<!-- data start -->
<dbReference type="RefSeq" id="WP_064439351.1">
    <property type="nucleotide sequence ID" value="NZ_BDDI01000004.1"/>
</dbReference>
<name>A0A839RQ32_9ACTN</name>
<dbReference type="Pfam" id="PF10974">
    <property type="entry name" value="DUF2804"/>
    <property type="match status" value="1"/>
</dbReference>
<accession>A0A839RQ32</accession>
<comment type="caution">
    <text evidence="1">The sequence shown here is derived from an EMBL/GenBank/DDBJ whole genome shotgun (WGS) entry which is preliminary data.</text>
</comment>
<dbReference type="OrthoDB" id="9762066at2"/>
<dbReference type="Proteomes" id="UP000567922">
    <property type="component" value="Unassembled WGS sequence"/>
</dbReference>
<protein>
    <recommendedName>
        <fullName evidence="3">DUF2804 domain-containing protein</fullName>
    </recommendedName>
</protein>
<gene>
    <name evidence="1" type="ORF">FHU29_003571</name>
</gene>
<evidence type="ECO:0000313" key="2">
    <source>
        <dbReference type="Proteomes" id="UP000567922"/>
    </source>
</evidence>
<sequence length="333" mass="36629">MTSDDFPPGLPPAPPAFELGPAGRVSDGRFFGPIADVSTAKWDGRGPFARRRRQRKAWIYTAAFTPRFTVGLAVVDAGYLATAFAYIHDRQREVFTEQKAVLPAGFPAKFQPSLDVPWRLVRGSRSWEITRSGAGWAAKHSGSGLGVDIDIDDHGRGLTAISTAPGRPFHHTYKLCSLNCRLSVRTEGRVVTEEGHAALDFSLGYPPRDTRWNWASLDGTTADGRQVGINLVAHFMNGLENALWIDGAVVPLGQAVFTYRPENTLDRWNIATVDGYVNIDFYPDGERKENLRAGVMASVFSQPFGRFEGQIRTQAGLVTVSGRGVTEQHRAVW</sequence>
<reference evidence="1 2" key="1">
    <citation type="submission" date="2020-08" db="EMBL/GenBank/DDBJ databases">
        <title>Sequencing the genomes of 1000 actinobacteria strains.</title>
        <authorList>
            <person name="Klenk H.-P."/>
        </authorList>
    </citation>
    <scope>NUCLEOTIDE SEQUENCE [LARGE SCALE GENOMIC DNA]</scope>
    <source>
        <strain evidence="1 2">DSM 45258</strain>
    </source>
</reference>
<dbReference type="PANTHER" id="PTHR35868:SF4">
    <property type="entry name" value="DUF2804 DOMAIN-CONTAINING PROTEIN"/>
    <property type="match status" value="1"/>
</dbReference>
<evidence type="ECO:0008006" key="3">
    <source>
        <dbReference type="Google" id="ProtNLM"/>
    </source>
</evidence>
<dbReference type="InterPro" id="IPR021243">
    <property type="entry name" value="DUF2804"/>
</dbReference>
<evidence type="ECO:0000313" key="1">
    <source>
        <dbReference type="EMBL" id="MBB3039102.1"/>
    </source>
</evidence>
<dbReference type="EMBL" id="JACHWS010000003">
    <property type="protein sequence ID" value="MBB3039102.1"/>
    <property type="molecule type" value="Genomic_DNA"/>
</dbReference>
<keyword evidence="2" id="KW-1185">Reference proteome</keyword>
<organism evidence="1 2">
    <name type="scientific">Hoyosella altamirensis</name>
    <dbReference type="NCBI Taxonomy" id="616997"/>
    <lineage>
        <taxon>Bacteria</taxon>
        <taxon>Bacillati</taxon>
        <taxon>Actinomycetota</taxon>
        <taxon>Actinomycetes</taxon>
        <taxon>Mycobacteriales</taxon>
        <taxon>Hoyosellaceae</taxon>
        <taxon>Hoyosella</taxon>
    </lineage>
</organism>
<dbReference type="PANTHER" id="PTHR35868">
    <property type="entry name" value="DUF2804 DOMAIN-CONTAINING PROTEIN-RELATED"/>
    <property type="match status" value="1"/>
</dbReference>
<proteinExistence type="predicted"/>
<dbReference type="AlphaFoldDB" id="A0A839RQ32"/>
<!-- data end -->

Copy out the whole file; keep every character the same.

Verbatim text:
<dbReference type="RefSeq" id="WP_064439351.1">
    <property type="nucleotide sequence ID" value="NZ_BDDI01000004.1"/>
</dbReference>
<name>A0A839RQ32_9ACTN</name>
<dbReference type="Pfam" id="PF10974">
    <property type="entry name" value="DUF2804"/>
    <property type="match status" value="1"/>
</dbReference>
<accession>A0A839RQ32</accession>
<comment type="caution">
    <text evidence="1">The sequence shown here is derived from an EMBL/GenBank/DDBJ whole genome shotgun (WGS) entry which is preliminary data.</text>
</comment>
<dbReference type="OrthoDB" id="9762066at2"/>
<dbReference type="Proteomes" id="UP000567922">
    <property type="component" value="Unassembled WGS sequence"/>
</dbReference>
<protein>
    <recommendedName>
        <fullName evidence="3">DUF2804 domain-containing protein</fullName>
    </recommendedName>
</protein>
<gene>
    <name evidence="1" type="ORF">FHU29_003571</name>
</gene>
<evidence type="ECO:0000313" key="2">
    <source>
        <dbReference type="Proteomes" id="UP000567922"/>
    </source>
</evidence>
<sequence length="333" mass="36629">MTSDDFPPGLPPAPPAFELGPAGRVSDGRFFGPIADVSTAKWDGRGPFARRRRQRKAWIYTAAFTPRFTVGLAVVDAGYLATAFAYIHDRQREVFTEQKAVLPAGFPAKFQPSLDVPWRLVRGSRSWEITRSGAGWAAKHSGSGLGVDIDIDDHGRGLTAISTAPGRPFHHTYKLCSLNCRLSVRTEGRVVTEEGHAALDFSLGYPPRDTRWNWASLDGTTADGRQVGINLVAHFMNGLENALWIDGAVVPLGQAVFTYRPENTLDRWNIATVDGYVNIDFYPDGERKENLRAGVMASVFSQPFGRFEGQIRTQAGLVTVSGRGVTEQHRAVW</sequence>
<reference evidence="1 2" key="1">
    <citation type="submission" date="2020-08" db="EMBL/GenBank/DDBJ databases">
        <title>Sequencing the genomes of 1000 actinobacteria strains.</title>
        <authorList>
            <person name="Klenk H.-P."/>
        </authorList>
    </citation>
    <scope>NUCLEOTIDE SEQUENCE [LARGE SCALE GENOMIC DNA]</scope>
    <source>
        <strain evidence="1 2">DSM 45258</strain>
    </source>
</reference>
<dbReference type="PANTHER" id="PTHR35868:SF4">
    <property type="entry name" value="DUF2804 DOMAIN-CONTAINING PROTEIN"/>
    <property type="match status" value="1"/>
</dbReference>
<evidence type="ECO:0008006" key="3">
    <source>
        <dbReference type="Google" id="ProtNLM"/>
    </source>
</evidence>
<dbReference type="InterPro" id="IPR021243">
    <property type="entry name" value="DUF2804"/>
</dbReference>
<evidence type="ECO:0000313" key="1">
    <source>
        <dbReference type="EMBL" id="MBB3039102.1"/>
    </source>
</evidence>
<dbReference type="EMBL" id="JACHWS010000003">
    <property type="protein sequence ID" value="MBB3039102.1"/>
    <property type="molecule type" value="Genomic_DNA"/>
</dbReference>
<keyword evidence="2" id="KW-1185">Reference proteome</keyword>
<organism evidence="1 2">
    <name type="scientific">Hoyosella altamirensis</name>
    <dbReference type="NCBI Taxonomy" id="616997"/>
    <lineage>
        <taxon>Bacteria</taxon>
        <taxon>Bacillati</taxon>
        <taxon>Actinomycetota</taxon>
        <taxon>Actinomycetes</taxon>
        <taxon>Mycobacteriales</taxon>
        <taxon>Hoyosellaceae</taxon>
        <taxon>Hoyosella</taxon>
    </lineage>
</organism>
<dbReference type="PANTHER" id="PTHR35868">
    <property type="entry name" value="DUF2804 DOMAIN-CONTAINING PROTEIN-RELATED"/>
    <property type="match status" value="1"/>
</dbReference>
<proteinExistence type="predicted"/>
<dbReference type="AlphaFoldDB" id="A0A839RQ32"/>